The city with a metropolitan population of over 20 million is sinking at a rate of almost 50 centimeters (20 inches) per year — and this isn’t stopping anytime soon.
At first glance, you’d be inclined to attribute this to the strong earthquakes that sometimes strike Mexico City. But while earthquakes can cause their own damage, they’re not the main culprit here. Instead, it’s something much more inconspicuous: subsidence.
You can read it all here. Put into geotechnical terms, the bed of old Lake Texcoco has some very high void ratio soils, and as a large city puts pressure on them the void ratio decreases as the voids between the soil grains shrink. Thus the entire city has severe settlement, total and differential.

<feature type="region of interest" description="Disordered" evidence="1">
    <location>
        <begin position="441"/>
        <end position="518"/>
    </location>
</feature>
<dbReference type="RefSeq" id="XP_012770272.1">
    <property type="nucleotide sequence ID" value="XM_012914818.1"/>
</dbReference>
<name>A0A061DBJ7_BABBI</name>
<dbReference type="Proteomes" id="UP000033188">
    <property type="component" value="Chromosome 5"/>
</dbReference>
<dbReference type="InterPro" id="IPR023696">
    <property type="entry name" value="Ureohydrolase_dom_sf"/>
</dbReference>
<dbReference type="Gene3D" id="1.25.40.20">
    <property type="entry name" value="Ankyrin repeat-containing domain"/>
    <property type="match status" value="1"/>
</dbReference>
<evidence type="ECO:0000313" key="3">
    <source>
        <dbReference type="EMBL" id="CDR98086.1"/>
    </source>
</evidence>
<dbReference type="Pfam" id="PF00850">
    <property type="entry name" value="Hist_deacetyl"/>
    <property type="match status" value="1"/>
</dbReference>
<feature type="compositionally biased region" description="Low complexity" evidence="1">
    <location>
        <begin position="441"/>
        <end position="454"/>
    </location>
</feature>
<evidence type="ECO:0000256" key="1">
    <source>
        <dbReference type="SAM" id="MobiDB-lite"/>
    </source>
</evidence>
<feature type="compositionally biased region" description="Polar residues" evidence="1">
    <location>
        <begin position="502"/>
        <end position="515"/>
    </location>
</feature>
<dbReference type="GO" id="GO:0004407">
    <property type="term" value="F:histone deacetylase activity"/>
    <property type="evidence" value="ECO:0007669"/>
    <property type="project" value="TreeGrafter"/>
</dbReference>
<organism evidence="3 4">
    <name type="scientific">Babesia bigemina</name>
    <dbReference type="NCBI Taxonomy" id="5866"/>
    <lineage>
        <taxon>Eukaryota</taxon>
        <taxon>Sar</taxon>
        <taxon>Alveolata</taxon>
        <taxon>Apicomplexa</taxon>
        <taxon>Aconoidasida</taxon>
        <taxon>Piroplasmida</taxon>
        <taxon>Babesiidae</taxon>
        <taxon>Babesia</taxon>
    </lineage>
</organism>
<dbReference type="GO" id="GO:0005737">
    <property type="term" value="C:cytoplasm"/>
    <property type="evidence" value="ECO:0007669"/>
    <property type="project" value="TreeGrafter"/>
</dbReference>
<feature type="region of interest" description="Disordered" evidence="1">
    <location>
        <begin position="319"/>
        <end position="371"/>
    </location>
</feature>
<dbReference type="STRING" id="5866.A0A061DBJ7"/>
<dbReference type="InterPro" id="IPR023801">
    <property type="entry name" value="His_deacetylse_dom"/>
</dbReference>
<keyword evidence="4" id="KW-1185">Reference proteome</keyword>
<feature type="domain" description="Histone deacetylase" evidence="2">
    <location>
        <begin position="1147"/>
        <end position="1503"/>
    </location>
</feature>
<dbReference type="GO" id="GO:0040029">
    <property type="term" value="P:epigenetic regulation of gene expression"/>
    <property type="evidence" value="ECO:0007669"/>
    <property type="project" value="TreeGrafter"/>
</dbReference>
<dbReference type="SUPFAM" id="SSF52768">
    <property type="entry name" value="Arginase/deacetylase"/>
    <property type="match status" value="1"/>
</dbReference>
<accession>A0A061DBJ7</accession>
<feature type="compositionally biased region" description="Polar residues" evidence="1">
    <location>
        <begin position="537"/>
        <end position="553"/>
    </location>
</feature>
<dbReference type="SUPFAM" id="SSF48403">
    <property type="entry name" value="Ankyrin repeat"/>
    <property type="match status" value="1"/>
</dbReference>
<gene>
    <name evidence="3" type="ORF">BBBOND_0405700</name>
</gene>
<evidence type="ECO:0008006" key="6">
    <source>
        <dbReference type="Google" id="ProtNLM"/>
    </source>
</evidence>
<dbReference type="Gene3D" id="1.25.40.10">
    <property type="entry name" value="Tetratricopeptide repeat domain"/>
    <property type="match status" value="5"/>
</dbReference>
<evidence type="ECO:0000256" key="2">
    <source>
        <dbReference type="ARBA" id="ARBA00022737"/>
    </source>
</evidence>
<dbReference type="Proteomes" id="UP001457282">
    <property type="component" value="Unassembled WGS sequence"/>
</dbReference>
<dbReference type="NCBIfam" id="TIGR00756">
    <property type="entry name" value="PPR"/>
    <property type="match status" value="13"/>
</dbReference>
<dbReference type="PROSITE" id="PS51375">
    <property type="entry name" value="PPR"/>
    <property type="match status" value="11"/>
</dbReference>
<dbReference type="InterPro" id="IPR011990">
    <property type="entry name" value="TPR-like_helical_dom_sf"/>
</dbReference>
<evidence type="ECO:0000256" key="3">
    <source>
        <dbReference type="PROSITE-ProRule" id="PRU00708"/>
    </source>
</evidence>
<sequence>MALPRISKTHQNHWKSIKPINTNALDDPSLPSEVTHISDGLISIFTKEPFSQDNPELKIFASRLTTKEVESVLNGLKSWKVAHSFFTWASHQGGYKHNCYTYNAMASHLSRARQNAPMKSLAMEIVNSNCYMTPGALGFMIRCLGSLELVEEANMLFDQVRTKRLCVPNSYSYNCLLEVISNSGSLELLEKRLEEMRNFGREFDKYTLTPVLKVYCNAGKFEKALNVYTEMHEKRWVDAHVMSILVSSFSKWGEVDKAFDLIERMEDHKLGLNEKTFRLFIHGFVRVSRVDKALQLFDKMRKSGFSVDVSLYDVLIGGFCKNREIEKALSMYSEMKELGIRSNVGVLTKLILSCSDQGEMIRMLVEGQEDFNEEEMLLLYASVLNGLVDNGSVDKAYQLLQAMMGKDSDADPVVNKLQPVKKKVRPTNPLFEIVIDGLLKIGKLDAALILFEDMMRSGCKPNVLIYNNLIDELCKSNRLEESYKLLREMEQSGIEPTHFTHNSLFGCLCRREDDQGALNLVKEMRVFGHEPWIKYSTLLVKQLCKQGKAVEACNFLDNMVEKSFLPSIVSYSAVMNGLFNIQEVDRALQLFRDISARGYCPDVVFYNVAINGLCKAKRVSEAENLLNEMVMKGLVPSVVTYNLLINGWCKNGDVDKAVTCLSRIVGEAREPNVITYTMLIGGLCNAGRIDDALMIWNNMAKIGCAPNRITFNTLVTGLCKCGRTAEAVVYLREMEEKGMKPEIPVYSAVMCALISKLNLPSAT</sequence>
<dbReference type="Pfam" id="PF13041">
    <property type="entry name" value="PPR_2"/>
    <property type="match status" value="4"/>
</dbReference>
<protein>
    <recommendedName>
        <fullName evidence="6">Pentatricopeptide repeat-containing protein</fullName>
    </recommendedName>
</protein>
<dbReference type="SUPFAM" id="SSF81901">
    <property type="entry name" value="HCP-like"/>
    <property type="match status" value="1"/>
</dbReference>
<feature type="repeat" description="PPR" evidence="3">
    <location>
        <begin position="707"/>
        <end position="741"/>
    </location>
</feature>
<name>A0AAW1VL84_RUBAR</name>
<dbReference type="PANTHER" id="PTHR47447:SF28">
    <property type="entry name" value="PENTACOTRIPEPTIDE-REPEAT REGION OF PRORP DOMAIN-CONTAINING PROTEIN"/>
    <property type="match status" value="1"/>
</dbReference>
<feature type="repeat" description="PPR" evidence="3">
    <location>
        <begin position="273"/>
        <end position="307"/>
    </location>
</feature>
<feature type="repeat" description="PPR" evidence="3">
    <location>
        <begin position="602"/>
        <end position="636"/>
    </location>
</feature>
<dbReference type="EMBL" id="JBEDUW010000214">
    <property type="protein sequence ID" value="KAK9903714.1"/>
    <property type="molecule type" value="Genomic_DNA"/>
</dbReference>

My own lecture on the subject of settlement and consolidation is here.
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